A Blessing on Both Their Houses

July 29, 2014

Listeners and readers of my commentary know that I have spoken out against what I believe is Israeli misbehavior. So I get flooded with one-sided petitions condemning Israeli behavior. To make myself completely clear, I see merit and fault on both sides. I will not sign one-sided petitions.

I am reminded of my conversation with a Palestinian student who argued with me that Palestinians have the right to kill Israelis, any Israelis, military or civilian, and they have no right to shoot back, only to accept their fate. I questioned him to make sure I was hearing him accurately. What he was making clear was the attitude, or brain-washing, that dehumanized the other side. That is the attitude we have to fight against. Read the rest of this entry »

The White House Butler

September 3, 2013

My wife and I went to see The Butler Saturday evening. There were important differences between the lives of the actual Butler, Eugene Allen, who served eight presidents, and Cecil Gaines, the butler in the film. But those differences actually got to larger truths it is worth thinking about.

In the film Cecil learns from the rape of his mother and the murder of his father what he has to do to survive in the white world. He creates a safe place for his family and is distraught when his son puts body and soul at risk in the Civil Rights Movement. That didn’t happen to Eugene Allen but it did happen to hordes of African-Americans in the South and many elsewhere. The demonstrators, trained to be peaceful and nonviolent, to take it without giving it back, were met with bombings, beatings, murders and jail. And their families were in anguish. Read the rest of this entry »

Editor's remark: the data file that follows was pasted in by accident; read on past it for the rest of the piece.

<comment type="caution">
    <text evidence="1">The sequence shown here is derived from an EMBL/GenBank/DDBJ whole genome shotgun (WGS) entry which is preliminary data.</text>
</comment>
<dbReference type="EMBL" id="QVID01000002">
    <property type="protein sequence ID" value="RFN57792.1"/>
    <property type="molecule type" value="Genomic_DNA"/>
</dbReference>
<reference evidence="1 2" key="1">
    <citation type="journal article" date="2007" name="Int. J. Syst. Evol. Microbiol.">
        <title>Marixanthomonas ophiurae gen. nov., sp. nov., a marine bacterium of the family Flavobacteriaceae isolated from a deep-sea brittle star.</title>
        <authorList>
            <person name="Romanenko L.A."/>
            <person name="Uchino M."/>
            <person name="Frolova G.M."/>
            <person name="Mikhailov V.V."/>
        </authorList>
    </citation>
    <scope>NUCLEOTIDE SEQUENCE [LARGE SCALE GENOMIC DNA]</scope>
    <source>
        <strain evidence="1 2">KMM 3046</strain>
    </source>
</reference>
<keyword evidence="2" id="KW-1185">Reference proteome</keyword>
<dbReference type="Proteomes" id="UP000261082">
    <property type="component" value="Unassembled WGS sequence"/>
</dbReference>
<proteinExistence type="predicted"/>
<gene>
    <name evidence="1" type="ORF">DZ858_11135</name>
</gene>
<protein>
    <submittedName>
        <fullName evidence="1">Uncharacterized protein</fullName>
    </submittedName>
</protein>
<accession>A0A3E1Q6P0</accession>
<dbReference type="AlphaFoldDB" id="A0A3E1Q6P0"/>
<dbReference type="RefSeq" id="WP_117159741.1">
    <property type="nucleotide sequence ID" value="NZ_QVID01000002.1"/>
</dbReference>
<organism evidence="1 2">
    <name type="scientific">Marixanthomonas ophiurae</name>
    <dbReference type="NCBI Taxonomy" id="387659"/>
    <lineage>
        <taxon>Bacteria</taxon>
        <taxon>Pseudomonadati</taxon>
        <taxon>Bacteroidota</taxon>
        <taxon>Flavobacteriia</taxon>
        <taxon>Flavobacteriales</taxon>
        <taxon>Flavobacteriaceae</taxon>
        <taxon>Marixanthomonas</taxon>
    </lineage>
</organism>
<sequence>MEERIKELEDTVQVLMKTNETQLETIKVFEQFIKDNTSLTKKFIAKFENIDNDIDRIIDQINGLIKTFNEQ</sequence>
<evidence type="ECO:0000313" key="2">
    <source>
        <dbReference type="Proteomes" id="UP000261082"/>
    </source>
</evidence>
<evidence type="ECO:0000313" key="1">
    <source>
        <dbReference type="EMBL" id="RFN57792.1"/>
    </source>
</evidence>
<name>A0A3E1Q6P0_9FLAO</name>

Court Stabs Integration in Ricci v. DeStefano

June 30, 2009

The Supreme Court has decided that New Haven could not throw out the firemen’s exam because no African-American and only two Hispanic-American test takers passed the test. According to the Court it wasn’t discriminatory because the test wasn’t intended to be discriminatory.

Unfortunately it is easy to whitewash real discrimination by saying “he didn’t mean it” – a formula we all learned as kids. Read the rest of this entry »

Sotomayor’s Resignation from a Women’s Club

June 23, 2009

Judge Sotomayor’s resignation from a women’s club is the result of the typical conservative failure either to understand or support the fight against discrimination. Saying that women or blacks cannot get together to support each other because we have insisted that whites and men admit women and blacks is like saying that with the score 89-0 we’ll all play fair from now on. Read the rest of this entry »

The Second End of Reconstruction

May 5, 2009

For broadcast on WAMC Northeast Report, May 5, 2009:

There are two cases in front of the U.S. Supreme Court that will probably change American civil rights law radically. Four members of the Court have never been friends of civil rights law and have just been waiting for a chance to kill it. A fifth professes concern but has rarely supported it. It’s hard to tell how much of a difference whatever the Court decides will make at this point. But it is not a group of people I trust for a realistic assessment of our anti-discrimination laws. Read the rest of this entry »

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